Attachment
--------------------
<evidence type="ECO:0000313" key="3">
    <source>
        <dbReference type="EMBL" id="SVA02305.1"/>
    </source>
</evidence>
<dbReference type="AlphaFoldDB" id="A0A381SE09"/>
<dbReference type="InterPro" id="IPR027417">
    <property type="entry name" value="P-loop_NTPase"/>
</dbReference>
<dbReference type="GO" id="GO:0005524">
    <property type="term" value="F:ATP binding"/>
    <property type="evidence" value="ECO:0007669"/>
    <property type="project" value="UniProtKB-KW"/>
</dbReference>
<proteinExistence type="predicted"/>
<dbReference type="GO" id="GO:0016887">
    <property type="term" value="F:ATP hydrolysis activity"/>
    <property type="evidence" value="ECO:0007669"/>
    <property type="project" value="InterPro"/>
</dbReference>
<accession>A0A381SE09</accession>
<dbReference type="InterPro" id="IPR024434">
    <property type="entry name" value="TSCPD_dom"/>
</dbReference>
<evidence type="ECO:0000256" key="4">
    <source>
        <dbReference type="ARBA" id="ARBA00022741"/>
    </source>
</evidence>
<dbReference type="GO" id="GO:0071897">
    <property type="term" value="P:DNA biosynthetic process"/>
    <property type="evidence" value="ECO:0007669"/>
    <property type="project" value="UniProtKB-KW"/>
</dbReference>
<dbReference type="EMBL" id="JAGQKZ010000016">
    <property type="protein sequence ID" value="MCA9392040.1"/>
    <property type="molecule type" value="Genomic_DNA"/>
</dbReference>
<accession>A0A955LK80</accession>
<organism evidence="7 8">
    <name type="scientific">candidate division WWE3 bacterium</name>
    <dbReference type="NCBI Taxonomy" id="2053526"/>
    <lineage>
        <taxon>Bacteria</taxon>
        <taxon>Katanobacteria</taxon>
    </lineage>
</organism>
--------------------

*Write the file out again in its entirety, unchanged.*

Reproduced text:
<evidence type="ECO:0000313" key="3">
    <source>
        <dbReference type="EMBL" id="SVA02305.1"/>
    </source>
</evidence>
<dbReference type="AlphaFoldDB" id="A0A381SE09"/>
<dbReference type="InterPro" id="IPR027417">
    <property type="entry name" value="P-loop_NTPase"/>
</dbReference>
<dbReference type="GO" id="GO:0005524">
    <property type="term" value="F:ATP binding"/>
    <property type="evidence" value="ECO:0007669"/>
    <property type="project" value="UniProtKB-KW"/>
</dbReference>
<proteinExistence type="predicted"/>
<dbReference type="GO" id="GO:0016887">
    <property type="term" value="F:ATP hydrolysis activity"/>
    <property type="evidence" value="ECO:0007669"/>
    <property type="project" value="InterPro"/>
</dbReference>
<accession>A0A381SE09</accession>
<dbReference type="InterPro" id="IPR024434">
    <property type="entry name" value="TSCPD_dom"/>
</dbReference>
<evidence type="ECO:0000256" key="4">
    <source>
        <dbReference type="ARBA" id="ARBA00022741"/>
    </source>
</evidence>
<dbReference type="GO" id="GO:0071897">
    <property type="term" value="P:DNA biosynthetic process"/>
    <property type="evidence" value="ECO:0007669"/>
    <property type="project" value="UniProtKB-KW"/>
</dbReference>
<dbReference type="EMBL" id="JAGQKZ010000016">
    <property type="protein sequence ID" value="MCA9392040.1"/>
    <property type="molecule type" value="Genomic_DNA"/>
</dbReference>
<accession>A0A955LK80</accession>
<organism evidence="7 8">
    <name type="scientific">candidate division WWE3 bacterium</name>
    <dbReference type="NCBI Taxonomy" id="2053526"/>
    <lineage>
        <taxon>Bacteria</taxon>
        <taxon>Katanobacteria</taxon>
    </lineage>
</organism>